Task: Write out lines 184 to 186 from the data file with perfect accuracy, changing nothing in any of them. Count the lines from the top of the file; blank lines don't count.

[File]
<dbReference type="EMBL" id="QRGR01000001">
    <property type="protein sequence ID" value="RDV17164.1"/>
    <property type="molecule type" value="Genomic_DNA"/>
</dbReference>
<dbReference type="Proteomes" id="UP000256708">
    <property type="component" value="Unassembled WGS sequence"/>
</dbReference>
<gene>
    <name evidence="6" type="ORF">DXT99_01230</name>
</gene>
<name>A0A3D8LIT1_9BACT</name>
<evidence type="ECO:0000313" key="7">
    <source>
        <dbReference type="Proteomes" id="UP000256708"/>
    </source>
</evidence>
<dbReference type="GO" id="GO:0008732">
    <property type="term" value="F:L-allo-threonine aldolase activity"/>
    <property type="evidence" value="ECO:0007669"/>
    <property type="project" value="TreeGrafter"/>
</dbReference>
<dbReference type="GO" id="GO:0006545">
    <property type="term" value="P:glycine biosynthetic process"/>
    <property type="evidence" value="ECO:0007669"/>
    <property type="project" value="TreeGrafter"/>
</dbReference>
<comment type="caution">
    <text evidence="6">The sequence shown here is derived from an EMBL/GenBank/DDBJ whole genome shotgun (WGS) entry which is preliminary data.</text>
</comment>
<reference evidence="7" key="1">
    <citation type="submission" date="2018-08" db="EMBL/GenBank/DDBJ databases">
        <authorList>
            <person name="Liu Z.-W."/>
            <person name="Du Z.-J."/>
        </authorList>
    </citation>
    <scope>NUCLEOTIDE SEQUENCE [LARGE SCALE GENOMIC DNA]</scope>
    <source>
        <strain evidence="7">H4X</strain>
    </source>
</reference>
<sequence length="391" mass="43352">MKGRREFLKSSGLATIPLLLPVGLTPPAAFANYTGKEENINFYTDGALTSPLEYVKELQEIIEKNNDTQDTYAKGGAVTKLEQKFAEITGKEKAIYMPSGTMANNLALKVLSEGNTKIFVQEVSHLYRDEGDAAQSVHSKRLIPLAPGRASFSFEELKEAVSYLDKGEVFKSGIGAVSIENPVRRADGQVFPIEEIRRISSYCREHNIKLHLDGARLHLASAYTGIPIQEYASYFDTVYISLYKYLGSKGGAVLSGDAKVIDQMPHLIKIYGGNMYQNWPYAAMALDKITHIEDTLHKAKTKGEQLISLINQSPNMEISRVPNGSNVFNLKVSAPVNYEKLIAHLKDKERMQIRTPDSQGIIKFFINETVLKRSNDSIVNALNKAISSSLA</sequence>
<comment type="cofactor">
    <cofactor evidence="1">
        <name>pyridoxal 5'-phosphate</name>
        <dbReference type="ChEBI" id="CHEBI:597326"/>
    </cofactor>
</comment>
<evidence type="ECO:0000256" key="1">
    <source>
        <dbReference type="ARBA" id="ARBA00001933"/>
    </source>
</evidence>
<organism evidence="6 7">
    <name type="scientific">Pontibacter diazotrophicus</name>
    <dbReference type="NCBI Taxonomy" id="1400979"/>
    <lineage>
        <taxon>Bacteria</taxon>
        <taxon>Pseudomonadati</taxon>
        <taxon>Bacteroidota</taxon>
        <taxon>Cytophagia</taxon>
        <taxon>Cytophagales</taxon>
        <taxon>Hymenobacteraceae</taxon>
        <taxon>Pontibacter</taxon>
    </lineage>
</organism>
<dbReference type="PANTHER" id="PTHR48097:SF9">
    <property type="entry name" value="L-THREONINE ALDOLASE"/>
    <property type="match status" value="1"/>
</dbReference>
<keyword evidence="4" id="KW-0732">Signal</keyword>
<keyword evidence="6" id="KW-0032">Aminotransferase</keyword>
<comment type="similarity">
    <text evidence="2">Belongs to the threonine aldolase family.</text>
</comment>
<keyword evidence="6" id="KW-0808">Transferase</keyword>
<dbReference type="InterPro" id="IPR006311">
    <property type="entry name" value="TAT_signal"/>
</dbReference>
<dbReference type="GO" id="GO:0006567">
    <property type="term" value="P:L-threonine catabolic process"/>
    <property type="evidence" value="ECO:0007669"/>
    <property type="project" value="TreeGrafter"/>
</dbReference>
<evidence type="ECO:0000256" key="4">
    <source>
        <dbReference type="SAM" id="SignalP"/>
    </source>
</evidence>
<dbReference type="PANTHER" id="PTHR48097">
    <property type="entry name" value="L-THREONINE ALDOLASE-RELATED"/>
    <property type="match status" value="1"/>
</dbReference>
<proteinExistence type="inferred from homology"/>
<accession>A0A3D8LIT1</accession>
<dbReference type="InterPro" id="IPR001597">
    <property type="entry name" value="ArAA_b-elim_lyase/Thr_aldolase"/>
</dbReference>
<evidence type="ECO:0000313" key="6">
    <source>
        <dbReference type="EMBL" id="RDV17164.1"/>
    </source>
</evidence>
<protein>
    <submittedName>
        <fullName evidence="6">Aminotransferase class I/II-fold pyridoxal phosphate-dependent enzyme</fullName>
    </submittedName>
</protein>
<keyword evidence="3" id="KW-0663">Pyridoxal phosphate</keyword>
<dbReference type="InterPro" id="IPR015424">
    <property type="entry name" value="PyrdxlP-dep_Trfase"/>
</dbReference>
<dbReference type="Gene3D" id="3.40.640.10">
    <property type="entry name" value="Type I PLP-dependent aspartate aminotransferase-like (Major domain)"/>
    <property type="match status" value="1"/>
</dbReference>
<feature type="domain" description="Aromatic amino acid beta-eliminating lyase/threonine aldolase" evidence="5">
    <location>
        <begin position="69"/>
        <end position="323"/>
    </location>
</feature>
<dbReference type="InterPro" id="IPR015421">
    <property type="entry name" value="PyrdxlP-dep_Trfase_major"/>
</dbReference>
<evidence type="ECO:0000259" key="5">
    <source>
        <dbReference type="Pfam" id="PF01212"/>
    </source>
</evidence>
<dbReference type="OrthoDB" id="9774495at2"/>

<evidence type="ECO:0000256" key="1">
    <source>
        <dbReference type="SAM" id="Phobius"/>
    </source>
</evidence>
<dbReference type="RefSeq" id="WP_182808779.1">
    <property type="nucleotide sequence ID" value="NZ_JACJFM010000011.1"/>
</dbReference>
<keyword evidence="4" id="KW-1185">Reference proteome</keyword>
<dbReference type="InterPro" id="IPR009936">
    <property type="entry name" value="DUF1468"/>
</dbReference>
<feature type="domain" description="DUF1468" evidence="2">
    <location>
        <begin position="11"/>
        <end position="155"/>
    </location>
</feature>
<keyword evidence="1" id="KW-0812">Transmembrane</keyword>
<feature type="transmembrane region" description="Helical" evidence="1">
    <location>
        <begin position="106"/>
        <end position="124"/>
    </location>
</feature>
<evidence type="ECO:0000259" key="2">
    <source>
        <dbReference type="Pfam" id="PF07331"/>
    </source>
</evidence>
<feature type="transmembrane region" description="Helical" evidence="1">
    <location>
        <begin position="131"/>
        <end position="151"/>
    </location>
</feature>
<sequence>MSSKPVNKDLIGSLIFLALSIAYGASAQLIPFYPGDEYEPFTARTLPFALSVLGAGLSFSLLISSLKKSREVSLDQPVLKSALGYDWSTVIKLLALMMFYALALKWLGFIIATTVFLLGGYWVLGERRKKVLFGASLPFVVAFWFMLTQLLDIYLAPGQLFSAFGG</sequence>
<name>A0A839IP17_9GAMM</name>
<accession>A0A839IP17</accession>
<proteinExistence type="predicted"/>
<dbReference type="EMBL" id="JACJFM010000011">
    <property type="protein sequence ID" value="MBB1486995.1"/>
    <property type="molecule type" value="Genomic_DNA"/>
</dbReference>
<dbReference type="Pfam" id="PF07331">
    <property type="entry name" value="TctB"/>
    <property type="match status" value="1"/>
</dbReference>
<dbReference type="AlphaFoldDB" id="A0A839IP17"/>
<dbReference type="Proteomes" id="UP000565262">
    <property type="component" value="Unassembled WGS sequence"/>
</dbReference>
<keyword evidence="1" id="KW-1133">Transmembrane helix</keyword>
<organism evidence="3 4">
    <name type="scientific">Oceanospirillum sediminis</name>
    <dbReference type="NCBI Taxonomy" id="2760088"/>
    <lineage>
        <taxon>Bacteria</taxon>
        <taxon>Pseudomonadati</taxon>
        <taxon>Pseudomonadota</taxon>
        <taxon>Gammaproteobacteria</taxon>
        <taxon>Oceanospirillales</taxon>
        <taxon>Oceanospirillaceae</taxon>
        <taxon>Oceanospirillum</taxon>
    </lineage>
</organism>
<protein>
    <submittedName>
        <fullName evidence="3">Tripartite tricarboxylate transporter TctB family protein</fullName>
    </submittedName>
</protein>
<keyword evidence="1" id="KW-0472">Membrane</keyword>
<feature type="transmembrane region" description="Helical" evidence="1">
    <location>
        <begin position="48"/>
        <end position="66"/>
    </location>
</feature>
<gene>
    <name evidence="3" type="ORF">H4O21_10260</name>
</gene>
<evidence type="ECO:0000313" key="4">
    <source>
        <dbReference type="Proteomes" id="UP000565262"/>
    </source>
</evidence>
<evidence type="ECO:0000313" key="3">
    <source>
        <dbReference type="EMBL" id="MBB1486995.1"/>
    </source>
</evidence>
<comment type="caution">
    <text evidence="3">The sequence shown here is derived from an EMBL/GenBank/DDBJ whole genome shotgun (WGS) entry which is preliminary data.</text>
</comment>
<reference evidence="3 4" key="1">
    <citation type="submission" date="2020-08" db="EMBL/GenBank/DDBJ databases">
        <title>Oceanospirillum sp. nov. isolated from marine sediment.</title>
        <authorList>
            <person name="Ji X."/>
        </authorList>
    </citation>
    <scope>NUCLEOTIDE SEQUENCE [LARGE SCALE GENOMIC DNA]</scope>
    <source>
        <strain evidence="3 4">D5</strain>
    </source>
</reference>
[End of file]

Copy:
<keyword evidence="1" id="KW-1133">Transmembrane helix</keyword>
<organism evidence="3 4">
    <name type="scientific">Oceanospirillum sediminis</name>